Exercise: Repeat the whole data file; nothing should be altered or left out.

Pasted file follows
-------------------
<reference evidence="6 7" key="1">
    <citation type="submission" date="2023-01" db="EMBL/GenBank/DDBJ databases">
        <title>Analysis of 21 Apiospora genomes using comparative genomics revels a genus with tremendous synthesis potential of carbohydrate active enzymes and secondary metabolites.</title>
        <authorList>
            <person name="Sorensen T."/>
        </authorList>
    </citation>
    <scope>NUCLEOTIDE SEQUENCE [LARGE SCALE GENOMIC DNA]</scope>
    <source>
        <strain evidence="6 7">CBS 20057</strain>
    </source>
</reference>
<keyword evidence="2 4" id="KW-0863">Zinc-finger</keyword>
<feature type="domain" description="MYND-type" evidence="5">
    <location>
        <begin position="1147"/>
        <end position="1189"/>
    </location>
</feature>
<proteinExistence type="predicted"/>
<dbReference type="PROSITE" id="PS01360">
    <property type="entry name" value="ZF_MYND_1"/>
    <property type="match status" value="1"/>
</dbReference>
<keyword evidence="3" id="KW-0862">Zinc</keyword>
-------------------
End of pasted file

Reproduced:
<reference evidence="6 7" key="1">
    <citation type="submission" date="2023-01" db="EMBL/GenBank/DDBJ databases">
        <title>Analysis of 21 Apiospora genomes using comparative genomics revels a genus with tremendous synthesis potential of carbohydrate active enzymes and secondary metabolites.</title>
        <authorList>
            <person name="Sorensen T."/>
        </authorList>
    </citation>
    <scope>NUCLEOTIDE SEQUENCE [LARGE SCALE GENOMIC DNA]</scope>
    <source>
        <strain evidence="6 7">CBS 20057</strain>
    </source>
</reference>
<keyword evidence="2 4" id="KW-0863">Zinc-finger</keyword>
<feature type="domain" description="MYND-type" evidence="5">
    <location>
        <begin position="1147"/>
        <end position="1189"/>
    </location>
</feature>
<proteinExistence type="predicted"/>
<dbReference type="PROSITE" id="PS01360">
    <property type="entry name" value="ZF_MYND_1"/>
    <property type="match status" value="1"/>
</dbReference>
<keyword evidence="3" id="KW-0862">Zinc</keyword>